You can read the article there: http://blogs.scientificamerican.com/literally-psyched/2013/08/12/ca...

Comment by Dr. Krishna Kumari Challa on July 16, 2013 at 5:57am

Comment by Dr. Krishna Kumari Challa just now
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http://www.thehindu.com/features/the-yin-thing/writing-and-experime...
Writing and experimenting
In Britain’s often ill-tempered culture wars where—like Twain scientists and literary intellectuals are destined never to meet, Sunetra Gupta is among the exceptions: a well-known scientist and an equally well-known writer. She has just been honoured for her contribution to science but through the medium of art!

Professor Gupta was among a select group of female scientists whose specially commissioned portrait sketches were shown at the Royal Society’s "Great Women in Science’’ show as part of its prestigious summer science exhibition in London. A rare honour, it confirmed her status as a true representative of C. P. Snow’s "two cultures" _ someone who is able so effortlessly to straddle the perceived gap between science and art.

Like Snow, she doesn’t see a division between art and science and believes that they are simply different ways of expressing ideas.

"A mathematical equation can be as beautiful as a Keats’ poem," she said in a BBC interview.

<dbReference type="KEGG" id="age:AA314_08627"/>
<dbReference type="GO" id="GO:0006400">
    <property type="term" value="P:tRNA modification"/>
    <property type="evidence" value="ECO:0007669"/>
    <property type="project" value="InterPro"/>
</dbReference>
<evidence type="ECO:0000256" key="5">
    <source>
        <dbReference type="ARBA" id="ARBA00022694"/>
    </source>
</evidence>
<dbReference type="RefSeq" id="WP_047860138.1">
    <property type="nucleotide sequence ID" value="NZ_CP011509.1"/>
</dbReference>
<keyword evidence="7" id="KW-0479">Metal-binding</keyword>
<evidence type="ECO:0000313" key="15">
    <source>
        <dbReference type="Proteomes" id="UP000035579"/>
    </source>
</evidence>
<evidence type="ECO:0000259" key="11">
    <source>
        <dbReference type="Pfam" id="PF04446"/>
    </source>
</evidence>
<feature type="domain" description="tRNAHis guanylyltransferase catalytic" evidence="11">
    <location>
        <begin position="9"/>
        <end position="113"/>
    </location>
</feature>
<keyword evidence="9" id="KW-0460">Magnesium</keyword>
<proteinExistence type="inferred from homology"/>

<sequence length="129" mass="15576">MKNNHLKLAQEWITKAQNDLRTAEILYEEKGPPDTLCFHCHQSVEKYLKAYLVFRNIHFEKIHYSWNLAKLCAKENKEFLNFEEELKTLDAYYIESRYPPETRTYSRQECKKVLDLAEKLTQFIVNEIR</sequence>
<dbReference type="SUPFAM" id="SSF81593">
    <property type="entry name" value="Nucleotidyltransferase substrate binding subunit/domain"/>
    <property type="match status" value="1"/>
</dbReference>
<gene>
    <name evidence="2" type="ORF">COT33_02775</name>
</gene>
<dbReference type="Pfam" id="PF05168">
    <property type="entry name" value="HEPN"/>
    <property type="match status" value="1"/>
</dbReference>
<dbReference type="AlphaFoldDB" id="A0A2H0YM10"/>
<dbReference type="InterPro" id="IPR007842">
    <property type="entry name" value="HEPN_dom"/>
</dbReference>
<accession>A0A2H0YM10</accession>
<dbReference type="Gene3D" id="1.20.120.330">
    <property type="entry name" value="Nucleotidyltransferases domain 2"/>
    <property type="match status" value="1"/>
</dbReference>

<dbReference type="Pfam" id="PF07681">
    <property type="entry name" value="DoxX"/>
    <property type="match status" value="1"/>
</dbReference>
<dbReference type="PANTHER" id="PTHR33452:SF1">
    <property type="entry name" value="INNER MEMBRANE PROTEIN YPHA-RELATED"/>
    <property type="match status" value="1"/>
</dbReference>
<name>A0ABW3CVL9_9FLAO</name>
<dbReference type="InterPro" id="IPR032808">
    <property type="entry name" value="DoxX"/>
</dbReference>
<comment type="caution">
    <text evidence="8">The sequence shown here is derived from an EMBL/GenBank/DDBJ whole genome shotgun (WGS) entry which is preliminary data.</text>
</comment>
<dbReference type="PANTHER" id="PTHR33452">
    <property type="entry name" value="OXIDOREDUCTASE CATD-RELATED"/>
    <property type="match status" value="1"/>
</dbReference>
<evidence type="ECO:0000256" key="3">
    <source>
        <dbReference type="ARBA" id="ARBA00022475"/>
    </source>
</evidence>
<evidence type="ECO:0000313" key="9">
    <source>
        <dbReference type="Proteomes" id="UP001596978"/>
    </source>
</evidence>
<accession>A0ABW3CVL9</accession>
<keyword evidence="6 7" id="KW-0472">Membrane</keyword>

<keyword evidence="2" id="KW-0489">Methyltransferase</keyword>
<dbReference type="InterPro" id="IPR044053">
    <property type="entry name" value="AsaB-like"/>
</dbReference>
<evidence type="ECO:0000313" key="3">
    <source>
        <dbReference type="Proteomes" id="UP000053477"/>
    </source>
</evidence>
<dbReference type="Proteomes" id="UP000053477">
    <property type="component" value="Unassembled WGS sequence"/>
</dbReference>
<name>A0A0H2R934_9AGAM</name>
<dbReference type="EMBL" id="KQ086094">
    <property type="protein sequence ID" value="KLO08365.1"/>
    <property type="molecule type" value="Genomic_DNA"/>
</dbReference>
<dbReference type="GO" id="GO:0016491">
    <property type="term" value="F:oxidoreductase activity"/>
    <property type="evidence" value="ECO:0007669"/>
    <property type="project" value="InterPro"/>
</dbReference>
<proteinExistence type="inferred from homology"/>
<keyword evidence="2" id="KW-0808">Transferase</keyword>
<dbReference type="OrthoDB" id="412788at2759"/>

Asked whether she saw herself primarily as a scientist or a novelist, Prof Gupta, who has written five novels one of which was long listed for the Orange Prize, replied: "I think of myself as both. What I want to do is to shed some sort of light—some minor illumination—on human condition. I use different languages to explore it. I think certain languages are more appropriate like the language of mathematics for understanding the physical world—and other languages such as poetry are more appropriate when you are trying to understand what’s going on inside yourself."

Her inclusion in the art show was specifically a recognition of her achievements as a woman scientist in an environment that is not exactly friendly to female professionals.

Comment by Dr. Krishna Kumari Challa on October 28, 2012 at 8:00am
Comment by Dr. Krishna Kumari Challa on September 16, 2012 at 5:38am